Facebook Inc. (FB) shares plunged 5% in early trading Friday, after the social media icon said it would re-tool its news feed to direct more content from the families and friends of its 2 billion monthly active users.

The stock hasn't fallen more than 5% since Nov. 3, 2016.

The changes will mean users will see fewer posts from companies and brands and more stories, videos and photographs from people to which they are already connected, the company said, and will likely reduce the amount of time people spend on the social media platform.

"We're making a major change to how we build Facebook. I'm changing the goal I give our product teams from focusing on helping you find relevant content to helping you have more meaningful social interactions," CEO Mark Zuckerberg wrote in a post on his Facebook page. "We started making changes in this direction last year, but it will take months for this new focus to make its way through all our products."

"The first changes you'll see will be in News Feed, where you can expect to see more from your friends, family and groups," he added.

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Facebook has been under pressure for several months over the proliferation of so-called "fake news" on its website and allegations that officials tied to the Russian government used the platform to influence the result of the 2016 Presidential election.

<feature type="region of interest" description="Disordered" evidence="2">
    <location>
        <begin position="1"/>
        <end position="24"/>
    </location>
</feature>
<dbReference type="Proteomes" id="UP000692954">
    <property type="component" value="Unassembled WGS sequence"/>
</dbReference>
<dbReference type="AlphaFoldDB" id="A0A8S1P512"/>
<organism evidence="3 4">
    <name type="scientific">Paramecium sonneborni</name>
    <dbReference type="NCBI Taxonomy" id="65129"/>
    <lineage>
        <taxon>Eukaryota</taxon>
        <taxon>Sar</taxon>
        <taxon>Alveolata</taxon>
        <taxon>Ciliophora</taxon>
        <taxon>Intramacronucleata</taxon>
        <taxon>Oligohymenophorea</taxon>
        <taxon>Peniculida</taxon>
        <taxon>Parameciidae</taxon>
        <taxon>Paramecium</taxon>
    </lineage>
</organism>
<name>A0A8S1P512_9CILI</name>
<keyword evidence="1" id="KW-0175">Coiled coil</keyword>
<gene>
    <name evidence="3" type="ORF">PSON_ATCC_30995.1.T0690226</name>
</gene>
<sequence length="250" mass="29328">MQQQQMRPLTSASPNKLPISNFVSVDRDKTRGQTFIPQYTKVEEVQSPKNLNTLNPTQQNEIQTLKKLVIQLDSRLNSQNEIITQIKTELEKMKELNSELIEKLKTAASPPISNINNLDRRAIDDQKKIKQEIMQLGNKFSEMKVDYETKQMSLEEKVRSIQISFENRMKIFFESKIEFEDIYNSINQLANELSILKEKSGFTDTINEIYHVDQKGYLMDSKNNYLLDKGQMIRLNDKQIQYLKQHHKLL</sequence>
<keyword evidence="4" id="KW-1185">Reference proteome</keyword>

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Zuckerberg didn't address these issues in his late Thursday post, but nonetheless indicated that a change in focus that puts connected content ahead of third-party offerings likely means that users will spend less time on the Facebook platform.

"Now, I want to be clear: by making these changes, I expect the time people spend on Facebook and some measures of engagement will go down," Zuckerberg said. "But I also expect the time you do spend on Facebook will be more valuable. And if we do the right thing, I believe that will be good for our community and our business over the long term too."

That jibes with a "personal challenge" the Facebook founder revealed last week, a move TheStreet's Eric Jhonsa said was based not only on positive public relations, but sound business acumen.

"As Facebook sees its ad inventory growth slow noticeably -- the result of limited growth in the company's news feed ad load -- it's eager to give consumers fresh reasons to spend more time on its core app and website," Jhonsa argued. "Improving the emotional satisfaction users derive from actively using its services certainly wouldn't hurt."

"And in many ways, this isn't a brand-new effort by Facebook. Over the past 18 months or so, Zuckerberg and others had already outlined a number of efforts meant to change how the average user engages with Facebook," Jhonsa said.

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